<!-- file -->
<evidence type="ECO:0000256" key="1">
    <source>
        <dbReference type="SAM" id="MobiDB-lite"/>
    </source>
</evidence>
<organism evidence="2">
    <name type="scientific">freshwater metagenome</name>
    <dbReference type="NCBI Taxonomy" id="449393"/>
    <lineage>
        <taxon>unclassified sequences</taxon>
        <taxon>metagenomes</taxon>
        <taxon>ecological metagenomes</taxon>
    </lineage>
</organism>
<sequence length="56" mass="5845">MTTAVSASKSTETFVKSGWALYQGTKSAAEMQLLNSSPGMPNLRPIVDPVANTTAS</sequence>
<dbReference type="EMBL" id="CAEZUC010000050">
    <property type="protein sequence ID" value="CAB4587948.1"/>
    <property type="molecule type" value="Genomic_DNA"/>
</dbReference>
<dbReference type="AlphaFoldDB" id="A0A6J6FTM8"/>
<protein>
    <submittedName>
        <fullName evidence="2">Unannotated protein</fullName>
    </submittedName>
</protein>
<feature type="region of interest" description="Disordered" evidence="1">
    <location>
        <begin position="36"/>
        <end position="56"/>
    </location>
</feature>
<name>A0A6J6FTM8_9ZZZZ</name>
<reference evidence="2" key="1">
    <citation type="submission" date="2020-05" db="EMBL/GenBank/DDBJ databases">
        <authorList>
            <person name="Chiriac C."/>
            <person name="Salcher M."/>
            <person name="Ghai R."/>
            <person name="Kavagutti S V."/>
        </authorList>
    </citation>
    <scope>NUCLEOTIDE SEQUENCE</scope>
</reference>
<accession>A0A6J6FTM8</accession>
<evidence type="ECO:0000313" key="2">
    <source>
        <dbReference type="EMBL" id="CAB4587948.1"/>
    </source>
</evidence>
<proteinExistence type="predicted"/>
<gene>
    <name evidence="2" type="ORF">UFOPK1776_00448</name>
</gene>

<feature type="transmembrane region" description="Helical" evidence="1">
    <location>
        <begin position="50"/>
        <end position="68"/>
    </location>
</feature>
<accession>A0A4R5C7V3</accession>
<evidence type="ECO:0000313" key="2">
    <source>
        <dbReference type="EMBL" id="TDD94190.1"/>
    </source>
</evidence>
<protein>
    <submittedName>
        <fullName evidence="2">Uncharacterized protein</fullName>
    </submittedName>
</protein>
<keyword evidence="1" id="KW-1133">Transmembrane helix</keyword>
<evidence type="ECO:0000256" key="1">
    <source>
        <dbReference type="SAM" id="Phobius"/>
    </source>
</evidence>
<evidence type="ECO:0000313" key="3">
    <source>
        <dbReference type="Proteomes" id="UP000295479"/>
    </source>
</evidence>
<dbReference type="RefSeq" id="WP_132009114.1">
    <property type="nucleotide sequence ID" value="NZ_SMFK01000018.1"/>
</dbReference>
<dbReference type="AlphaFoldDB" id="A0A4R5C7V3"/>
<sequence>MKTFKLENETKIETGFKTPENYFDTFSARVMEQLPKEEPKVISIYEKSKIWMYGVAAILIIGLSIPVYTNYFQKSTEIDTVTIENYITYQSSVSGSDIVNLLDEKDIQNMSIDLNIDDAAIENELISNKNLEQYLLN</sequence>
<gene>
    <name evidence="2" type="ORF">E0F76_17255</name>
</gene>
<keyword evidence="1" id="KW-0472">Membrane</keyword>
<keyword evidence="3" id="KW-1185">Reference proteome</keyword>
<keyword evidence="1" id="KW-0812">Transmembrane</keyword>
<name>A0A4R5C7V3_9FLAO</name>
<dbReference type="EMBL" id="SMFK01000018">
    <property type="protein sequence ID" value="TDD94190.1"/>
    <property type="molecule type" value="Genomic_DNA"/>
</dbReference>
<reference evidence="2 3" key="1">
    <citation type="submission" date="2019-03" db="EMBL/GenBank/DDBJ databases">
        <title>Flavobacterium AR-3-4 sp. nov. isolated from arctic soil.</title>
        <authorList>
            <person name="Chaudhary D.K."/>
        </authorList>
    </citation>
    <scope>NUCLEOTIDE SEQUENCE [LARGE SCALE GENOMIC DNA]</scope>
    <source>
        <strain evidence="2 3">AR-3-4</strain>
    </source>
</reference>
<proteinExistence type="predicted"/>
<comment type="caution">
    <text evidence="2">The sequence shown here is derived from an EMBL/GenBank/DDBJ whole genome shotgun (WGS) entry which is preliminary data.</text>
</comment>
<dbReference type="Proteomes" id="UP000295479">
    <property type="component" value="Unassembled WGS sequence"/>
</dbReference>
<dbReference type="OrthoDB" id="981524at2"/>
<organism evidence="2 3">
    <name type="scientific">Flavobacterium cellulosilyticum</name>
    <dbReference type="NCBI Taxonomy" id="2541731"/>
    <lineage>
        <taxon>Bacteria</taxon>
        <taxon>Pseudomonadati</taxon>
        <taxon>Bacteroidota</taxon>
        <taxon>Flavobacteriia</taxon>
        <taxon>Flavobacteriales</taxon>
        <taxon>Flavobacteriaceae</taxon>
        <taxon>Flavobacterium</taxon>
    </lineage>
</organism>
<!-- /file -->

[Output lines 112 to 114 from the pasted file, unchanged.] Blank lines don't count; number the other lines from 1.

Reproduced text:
    <text evidence="2">The sequence shown here is derived from an EMBL/GenBank/DDBJ whole genome shotgun (WGS) entry which is preliminary data.</text>
</comment>
<dbReference type="Proteomes" id="UP000295479">